Maclaine Shults

Maclaine Shults has 2 articles published.

Carving Character, Capturing Championships

Maddy Ainsley woke up in a cold sweat as her alarm interrupted the nightmare she was having. It was the morning of the 2017 national meat judging contest, the last of seven rigorous competitions the Texas Tech University meat judging team participated in.

“Dr. Miller told us to dream about winning,” said Ainsley, a junior animal science pre-vet major. “Unfortunately, the only time I dreamt about the contest turned out to be about us losing the International.”
As a competitor normally unaffected by pre-contest nerves, Ainsley’s stomach was in knots. She sprang from her hotel bed and ran to the bathroom where she began to pray for herself and her teammates.

“It wasn’t a prayer for our team to win, but for our team to have clarity in our decisions, to use the knowledge our coaches taught us to the best of our ability, and that God’s will be done,” she said. “Because no matter the result, our purpose has always been to glorify Him.”

Keeping the contents of the nightmare to herself, Ainsley and her teammates arrived at the contest. After the competition was over, they gathered together to calculate scores based on what the officials had given to their coaches.

“We were extremely happy with where we stood,” Ainsley said. “But even more than the scores, we knew that we could wholeheartedly say that we gave it our absolute best and that we knew the outcome of the contest was out of our control.”

Tensions ran high as the participating teams arrived at the final awards banquet. Competitors and coaches alike waited anxiously to learn who would be crowned the next national champion meat judging team.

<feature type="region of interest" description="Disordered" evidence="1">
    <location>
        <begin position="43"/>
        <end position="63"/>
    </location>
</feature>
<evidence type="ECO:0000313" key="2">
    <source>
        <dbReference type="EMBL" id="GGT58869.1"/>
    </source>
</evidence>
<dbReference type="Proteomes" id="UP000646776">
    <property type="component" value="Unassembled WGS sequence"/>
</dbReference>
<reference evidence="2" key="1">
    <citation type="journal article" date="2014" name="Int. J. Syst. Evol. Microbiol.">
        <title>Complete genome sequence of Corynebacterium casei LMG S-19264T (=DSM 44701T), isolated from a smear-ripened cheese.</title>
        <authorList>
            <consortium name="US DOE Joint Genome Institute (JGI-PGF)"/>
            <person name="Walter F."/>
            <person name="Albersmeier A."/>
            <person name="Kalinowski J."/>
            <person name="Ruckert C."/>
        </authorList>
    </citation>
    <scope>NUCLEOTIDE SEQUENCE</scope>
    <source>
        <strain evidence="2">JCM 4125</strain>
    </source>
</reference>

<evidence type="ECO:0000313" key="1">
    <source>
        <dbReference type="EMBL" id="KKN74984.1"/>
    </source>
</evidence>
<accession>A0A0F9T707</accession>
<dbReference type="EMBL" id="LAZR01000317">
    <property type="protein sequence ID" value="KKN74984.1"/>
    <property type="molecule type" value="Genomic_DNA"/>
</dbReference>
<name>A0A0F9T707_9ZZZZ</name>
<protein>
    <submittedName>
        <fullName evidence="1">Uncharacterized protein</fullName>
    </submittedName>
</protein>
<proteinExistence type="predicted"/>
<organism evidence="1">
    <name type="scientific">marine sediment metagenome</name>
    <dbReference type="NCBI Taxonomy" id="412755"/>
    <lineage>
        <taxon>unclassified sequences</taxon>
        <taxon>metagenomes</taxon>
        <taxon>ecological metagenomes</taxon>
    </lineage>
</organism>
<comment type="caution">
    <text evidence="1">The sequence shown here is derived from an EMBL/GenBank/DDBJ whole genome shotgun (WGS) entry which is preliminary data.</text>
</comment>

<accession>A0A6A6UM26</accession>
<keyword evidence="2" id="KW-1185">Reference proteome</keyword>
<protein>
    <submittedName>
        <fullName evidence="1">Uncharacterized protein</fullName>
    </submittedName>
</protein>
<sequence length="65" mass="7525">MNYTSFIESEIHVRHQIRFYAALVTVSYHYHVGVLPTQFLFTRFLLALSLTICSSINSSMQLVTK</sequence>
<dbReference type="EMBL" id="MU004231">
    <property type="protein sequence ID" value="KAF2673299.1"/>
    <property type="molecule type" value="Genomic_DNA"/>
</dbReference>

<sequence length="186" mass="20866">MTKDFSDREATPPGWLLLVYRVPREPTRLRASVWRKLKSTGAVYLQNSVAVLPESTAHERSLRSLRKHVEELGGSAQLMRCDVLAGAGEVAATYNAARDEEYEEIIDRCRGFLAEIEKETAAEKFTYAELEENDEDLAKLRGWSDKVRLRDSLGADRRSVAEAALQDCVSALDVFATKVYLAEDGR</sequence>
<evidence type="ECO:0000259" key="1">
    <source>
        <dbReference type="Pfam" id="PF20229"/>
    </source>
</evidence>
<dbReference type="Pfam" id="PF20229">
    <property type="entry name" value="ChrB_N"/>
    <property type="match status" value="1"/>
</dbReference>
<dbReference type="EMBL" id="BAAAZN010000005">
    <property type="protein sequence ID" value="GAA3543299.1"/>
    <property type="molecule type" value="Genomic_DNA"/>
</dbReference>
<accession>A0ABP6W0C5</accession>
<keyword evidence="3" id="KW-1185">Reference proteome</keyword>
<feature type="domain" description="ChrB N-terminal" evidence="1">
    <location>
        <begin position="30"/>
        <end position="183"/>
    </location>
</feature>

That evening Texas Tech University made history with a perfect 7-0 winning season, capturing their fifth national championship title in the last decade. Team members, Maddy Ainsley and April Molitor were the top two individuals in the contest. This accomplishment was repeated only two years prior by current graduate student assistant coaches, Clay Bendele and Erin Beyer.  It was an unforgettable day, but the team returned to Lubbock knowing they had accomplished so much more than winning a contest.

“The real value of meat judging and judging, in general, has nothing to do with winning or losing or grading a beef carcass or writing a set of reasons,” said Dr. Mark F. Miller, head coach of the meat judging team and San Antonio Stock Show and Rodeo Distinguished Chair in Meat Sciences. “It has to do with the development of each person.”

Since 1981, Texas Tech University has been home to over 500 students directly involved in its meat judging program. Their reputation as a winning program began in 1989 and has continued throughout the last 30 years.

“The goal of our program is to touch the world, not just win competitions,” Miller said. “And the only way it can touch the world is through the students that have been gifted to us.”

The meat judging team welcomes students of all kinds to join the program with no previous experience required. The only stipulation is they enroll in a livestock and meat animal evaluation course within the Department of Animal and Food Sciences. Miller said this allows them to not only become part of the team but also a part of the Texas Tech community.

Over the last 20 years, eight other collegiate judging programs throughout the United States have been coordinated, coached or run by Texas Tech judging graduates. Countless others have graduated from the program and gone on to work and help improve the agriculture industry.

It’s not about winning, it’s about impacting the world.

Though honored and humbled by the amount of recognition they have received, Miller and Ainsley both credit the success of the program to God.

“The Texas Tech Meat Judging program is far more than a collegiate judging team,” Ainsley said. “It is a family that is focused on faith and glorifying God.”

“It is the greatest support system you could ever imagine,” Ainsley said. “It is selflessness. It is excellence and so much more.”

Miller said even though he is directly in charge of the meat judging portion of the judging program, their success is made possible in part by the other nine judging teams within the department.